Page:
I started camping because it was low cost, but fell in love with it. Even after my career progressed and I could afford a power boat, I remained rooted in human powered sports because of the relaxation and exercise it provides. I like that I can sneak up on nature.
~ Eric Stallsmith
Human-powered quiet sports are among the fastest-growing outdoor recreational activities. Activities like hiking, paddling, mountain biking, rock-climbing and fly fishing leave a small ecological footprint, but are as hard-core as the enthusiasts who practice them.
The Quiet Sports and Outdoor Living Pavilion is the only event of its kind in the central U.S., and boasts nearly 100 exhibitors and unique features and attractions you won’t find in any other single location. Need a dose of how-to? Daily seminars are on tap from interesting experts who have been there and done that – from climbing Kilimanjaro to floating Southern Indiana’s Sugar Creek.
Eric and his wife also operate Indiana Outfitters, Indiana’s premier outdoor information website. It is a rich resource for planning trips to Indiana’s State Parks, complete with outfitter information, maps, weather, current river and lake levels and trip reports.
Mentioned in this episode:
- Indiana Dunes State Park
- Indiana State Park Pass
- Charles C. Dean Wilderness
- Turkey Run State Park
- Northwest Indiana Paddlers Association
- Sustainable Indiana 2016 Take the Trail Initiative
- Northwest Indiana Regional Planning Commission Greenways & Blueways
- Valparaiso Green Drinks: April 8, 2013 Bike/Hike Focus
- Indiana Cabin Rentals
- Hoosier Rails to Trails
- Hoosier Mountain Bike Association
- Lake Michigan Water Trail
The Enjoyment of Quiet Sports
The following is a transcript of the podcast.
KS: Welcome to today’s episode of 219 GreenConnect where we explore topics about the environment and green living in Northwest Indiana. You can subscribe to this podcast via ITunes or visit our website for past show archives, news and events. You can also find us on Facebook, Twitter and Pinterest. Today I have as my guest, Eric Stallsmith, founder of A Greener Indiana and owner of Indiana Outfitters, with him, is Kevin Ayers from Leave No Trace and they are both at the Quiet Sports Expo in Indianapolis. Thanks so much for joining us today you two!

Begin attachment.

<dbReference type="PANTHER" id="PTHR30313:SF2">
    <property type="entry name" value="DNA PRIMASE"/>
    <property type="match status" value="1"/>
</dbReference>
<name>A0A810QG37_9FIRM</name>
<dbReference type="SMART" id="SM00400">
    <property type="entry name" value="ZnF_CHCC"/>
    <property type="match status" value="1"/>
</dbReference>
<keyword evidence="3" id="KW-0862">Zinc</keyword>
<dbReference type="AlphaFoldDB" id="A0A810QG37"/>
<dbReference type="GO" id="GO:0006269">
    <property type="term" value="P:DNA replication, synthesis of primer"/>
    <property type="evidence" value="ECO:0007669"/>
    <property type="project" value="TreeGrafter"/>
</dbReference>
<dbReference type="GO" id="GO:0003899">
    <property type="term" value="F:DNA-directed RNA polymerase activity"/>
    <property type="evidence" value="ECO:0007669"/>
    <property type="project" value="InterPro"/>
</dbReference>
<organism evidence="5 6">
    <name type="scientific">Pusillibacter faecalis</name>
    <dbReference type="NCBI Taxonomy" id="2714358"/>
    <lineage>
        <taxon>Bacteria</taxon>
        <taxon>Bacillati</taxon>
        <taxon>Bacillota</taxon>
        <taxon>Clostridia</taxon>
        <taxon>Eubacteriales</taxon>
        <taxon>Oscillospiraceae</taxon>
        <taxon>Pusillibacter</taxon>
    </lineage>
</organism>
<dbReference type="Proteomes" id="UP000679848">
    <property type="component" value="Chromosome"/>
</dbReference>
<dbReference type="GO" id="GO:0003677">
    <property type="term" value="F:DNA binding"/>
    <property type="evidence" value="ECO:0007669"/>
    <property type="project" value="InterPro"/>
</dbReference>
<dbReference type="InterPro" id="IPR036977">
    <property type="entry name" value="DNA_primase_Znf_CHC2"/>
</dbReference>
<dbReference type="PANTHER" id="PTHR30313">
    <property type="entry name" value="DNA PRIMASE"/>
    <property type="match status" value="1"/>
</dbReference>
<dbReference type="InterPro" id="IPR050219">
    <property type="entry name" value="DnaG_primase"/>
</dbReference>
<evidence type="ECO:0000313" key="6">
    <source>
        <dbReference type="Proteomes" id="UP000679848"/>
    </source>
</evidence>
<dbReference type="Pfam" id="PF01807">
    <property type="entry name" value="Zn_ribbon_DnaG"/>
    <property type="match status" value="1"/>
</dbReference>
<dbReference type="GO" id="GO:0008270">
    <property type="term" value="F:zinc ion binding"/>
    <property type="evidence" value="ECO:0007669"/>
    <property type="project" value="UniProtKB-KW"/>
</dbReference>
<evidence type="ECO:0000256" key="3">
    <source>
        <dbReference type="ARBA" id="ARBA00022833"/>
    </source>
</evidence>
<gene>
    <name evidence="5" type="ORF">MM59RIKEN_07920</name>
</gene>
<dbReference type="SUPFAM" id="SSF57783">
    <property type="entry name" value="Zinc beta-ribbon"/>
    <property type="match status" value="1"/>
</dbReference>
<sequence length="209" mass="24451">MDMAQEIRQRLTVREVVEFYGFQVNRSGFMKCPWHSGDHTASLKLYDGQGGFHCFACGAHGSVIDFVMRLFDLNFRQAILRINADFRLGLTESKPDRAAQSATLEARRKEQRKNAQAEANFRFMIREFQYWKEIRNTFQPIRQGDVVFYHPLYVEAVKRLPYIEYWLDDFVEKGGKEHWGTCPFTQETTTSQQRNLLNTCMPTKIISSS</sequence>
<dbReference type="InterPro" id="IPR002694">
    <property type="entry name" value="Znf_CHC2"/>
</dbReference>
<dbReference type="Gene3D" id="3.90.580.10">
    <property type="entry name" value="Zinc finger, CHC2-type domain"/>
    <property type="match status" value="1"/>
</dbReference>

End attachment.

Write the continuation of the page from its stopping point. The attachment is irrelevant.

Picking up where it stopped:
ES: Thanks for having us!
KS: So tell me a little about the Quiet Sports Expo. That sounds so interesting.
ES: A quiet sport is a sport that involves human power and no motors, which includes back packing, hiking, biking, canoeing and kayaking, that kind of stuff. The show has been here in Indianapolis for 4 years and its part of the Indianapolis Boat Sport and Travel Show which features travel and tourism boats RVs, fishing, that kind of thing. It’s really been a nice addition to the show because people are realizing you can get a canoe or a kayak for about the price of a hundred gallons of fuel and you get to see better places anyway.
KS: You get to see it at a speed where you can really appreciate it. You just don’t get to see all the beauty that you do when you are paddling at a slower speed. Well that sounds very cool, that sounds like a great fit for you, Eric, we have had the pleasure of meeting a couple of times. I think first of all, when I found out about your site, A Greener Indiana, we can talk a little more about that another time. It seems like you have always been an outdoors enthusiast, in everything you do centers around that. Did you two just meet at this expo?
ES: Well Kevin here, is from Leave No Trace and what they do is they go around and explain to people, Boy Scout Troops and general people, a whole set of ethics where you can go out and enjoy the outdoors and not disturb it in anyway. I met him at the show about 3 years ago.
KS: So you have been going back to the show regularly?
ES: IndianaOutfitters.com is an Indiana based trip planning guide for all the rivers and trails and they are a major sponsor of the quiet sports expo and a real promoter of people getting out and using their own power to enjoy the outdoors.
KS: Sounds good, So what are some of the principals of Leave No Trace, I would imagine no trash left behind but there’s probably more to it than that .
ES: There is a lot to it and Kevin is the real expert on the subject. Why don’t I put him on?
KH: Leave no trace is a set of principles and it’s also a nonprofit. There are seven principles;
The first one is plan ahead and prepare, it teaches us to think about the weather, what type of gear we are going to take, scheduling a trip when there aren’t a lot of other users on the trail like holidays or big weekends, to repackage our food and minimize waste.
The second principle would be to camp on durable surfaces, where we can pick a camp site, hopefully an already impacted camp site, and stay on the trail.